The workshops will be led by U.S. technical experts with participation of high-level government officials from each country. The U.S. delegation will consist of current and former government officials and subject matter experts who will engage with local officials on international regulations, the use of sound science in the development of regulations, and the safety of food additives and chemicals.

The two workshops (i.e. in India and China) should be implemented back to back (i.e. to allow attending U.S. experts to make a single trip). Each workshop is imagined to be approximately two days in duration. Technical experts from the U.S. (such as USDA, Food and Drug Administration (FDA), academia and/or U.S. industry) engage in science-based exchanges and dialogues with key officials from China and India, such as local officials from the Ministry of Health, local FDA, and/or Ministry of Agriculture.

Workshop topics on the U.S. regulatory system for processed products, may include some or all of the following:

• How science and rules- based standards on processed food are created

• Understanding toxicology and debunking safety myths

• Dosage and safety exposure from chemicals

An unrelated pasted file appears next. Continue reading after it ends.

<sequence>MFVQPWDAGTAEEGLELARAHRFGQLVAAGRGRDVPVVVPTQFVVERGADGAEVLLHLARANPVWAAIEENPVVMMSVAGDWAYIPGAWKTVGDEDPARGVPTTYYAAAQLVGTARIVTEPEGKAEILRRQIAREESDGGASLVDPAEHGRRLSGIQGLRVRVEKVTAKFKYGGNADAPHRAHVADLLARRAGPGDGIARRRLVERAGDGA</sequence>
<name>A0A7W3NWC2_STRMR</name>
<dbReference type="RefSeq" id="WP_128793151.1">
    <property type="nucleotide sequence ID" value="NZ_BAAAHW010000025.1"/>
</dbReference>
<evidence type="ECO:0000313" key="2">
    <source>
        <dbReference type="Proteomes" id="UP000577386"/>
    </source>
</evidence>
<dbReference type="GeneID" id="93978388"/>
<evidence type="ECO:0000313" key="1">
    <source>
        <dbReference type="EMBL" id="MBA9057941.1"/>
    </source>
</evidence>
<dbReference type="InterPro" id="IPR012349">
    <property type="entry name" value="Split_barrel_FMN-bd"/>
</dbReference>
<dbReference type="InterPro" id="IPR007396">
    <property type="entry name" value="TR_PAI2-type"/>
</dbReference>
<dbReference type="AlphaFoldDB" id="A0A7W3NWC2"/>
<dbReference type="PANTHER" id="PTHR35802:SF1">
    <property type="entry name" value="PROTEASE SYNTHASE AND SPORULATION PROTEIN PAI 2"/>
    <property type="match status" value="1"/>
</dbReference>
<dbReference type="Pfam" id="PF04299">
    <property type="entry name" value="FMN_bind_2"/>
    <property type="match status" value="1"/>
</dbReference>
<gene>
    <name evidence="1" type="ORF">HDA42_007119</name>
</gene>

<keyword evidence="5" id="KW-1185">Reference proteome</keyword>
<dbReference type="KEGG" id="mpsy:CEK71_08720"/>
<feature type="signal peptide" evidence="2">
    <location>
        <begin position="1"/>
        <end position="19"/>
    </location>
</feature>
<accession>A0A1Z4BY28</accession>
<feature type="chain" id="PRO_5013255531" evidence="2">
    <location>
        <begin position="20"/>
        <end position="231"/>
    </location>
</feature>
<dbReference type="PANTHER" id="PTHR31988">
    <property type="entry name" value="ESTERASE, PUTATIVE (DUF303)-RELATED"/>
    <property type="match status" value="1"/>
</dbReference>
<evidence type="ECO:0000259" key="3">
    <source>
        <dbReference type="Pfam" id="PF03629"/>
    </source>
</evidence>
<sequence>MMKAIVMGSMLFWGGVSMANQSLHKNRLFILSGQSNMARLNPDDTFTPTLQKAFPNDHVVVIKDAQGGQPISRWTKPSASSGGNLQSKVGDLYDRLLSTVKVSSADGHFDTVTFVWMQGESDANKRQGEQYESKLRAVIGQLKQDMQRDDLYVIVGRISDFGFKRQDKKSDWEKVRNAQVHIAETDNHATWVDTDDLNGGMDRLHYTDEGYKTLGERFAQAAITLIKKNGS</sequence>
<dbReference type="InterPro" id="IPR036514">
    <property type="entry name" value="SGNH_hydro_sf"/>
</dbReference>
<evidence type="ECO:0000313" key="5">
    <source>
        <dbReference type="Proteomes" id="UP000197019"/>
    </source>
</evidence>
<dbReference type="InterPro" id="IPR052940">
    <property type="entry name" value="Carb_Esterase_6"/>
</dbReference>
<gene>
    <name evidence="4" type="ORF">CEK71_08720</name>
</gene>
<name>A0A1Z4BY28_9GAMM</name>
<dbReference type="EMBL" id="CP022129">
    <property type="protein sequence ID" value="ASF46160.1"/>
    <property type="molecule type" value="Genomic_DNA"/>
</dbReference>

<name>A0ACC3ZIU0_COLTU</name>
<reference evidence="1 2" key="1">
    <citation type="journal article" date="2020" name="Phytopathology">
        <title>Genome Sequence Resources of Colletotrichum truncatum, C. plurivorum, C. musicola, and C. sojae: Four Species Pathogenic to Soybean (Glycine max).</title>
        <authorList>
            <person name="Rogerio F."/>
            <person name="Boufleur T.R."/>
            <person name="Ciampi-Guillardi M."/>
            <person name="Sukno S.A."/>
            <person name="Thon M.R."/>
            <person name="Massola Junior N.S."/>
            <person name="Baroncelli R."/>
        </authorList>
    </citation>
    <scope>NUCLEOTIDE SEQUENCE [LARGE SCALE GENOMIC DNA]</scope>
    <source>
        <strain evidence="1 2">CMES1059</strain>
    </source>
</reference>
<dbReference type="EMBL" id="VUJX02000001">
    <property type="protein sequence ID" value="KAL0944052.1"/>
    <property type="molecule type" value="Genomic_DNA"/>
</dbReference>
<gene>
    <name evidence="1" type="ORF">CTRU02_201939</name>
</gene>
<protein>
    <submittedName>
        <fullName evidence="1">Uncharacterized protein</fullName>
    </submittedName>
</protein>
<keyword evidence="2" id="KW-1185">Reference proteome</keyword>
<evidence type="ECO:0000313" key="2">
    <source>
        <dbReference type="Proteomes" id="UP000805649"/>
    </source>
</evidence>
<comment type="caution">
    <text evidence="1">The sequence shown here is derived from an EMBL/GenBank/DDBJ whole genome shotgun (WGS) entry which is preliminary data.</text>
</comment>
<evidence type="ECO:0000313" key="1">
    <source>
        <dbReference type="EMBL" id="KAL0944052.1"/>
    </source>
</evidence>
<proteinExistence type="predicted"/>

• The safety, regulation, and use of chemicals as ingredients in processed foods

• The Codex General Standard for Food Additives, the Joint FAO/WHO Expert Committee (JECFA) safety evaluations, and the importance of applicable international commitments of WTO members

Through presentations in these conferences, the U.S. technical delegation will engage with local officials on international standards, speak on private-public partnerships and cooperation, and promote the benefits of harmonization to build technical capacity among high level officials from India and China. In addition, the conference shall provide ample time for representatives from host countries to present on related topics. Each workshop is expected to include approximately the following number of participants:

• Location to be Determined, China: 10-20 local government officials, 20-30 local and international industry representatives, and 10-15 U.S. officials and representatives.

• New Delhi or Mumbai, India: 20-30 local government officials, 20-30 local and international industry representatives, and 10-15 U.S. officials and representatives.

• Travel costs of U.S. Government technical experts, except those of FAS, should be accounted for in the program budget

The program will include speakers from USDA, academia, industry, and current or retired FDA official(s) as well as representatives from host countries with specific expertise in the use and safety of chemicals used as ingredients in processed foods. A plenary meeting with industry officials may also take place to facilitate these activities.

The performance measures will be evaluated and finalized in consultation with USDA/ FAS and U.S. technical and regulatory experts, and will include the following:

1) Increased understanding of science and rules- based standards for food ingredients in target countries as measured through pre- and post-tests of workshop participants.

2) Number of interactions between participants and US technical advisors as a result of USDA program.

See full solicitation here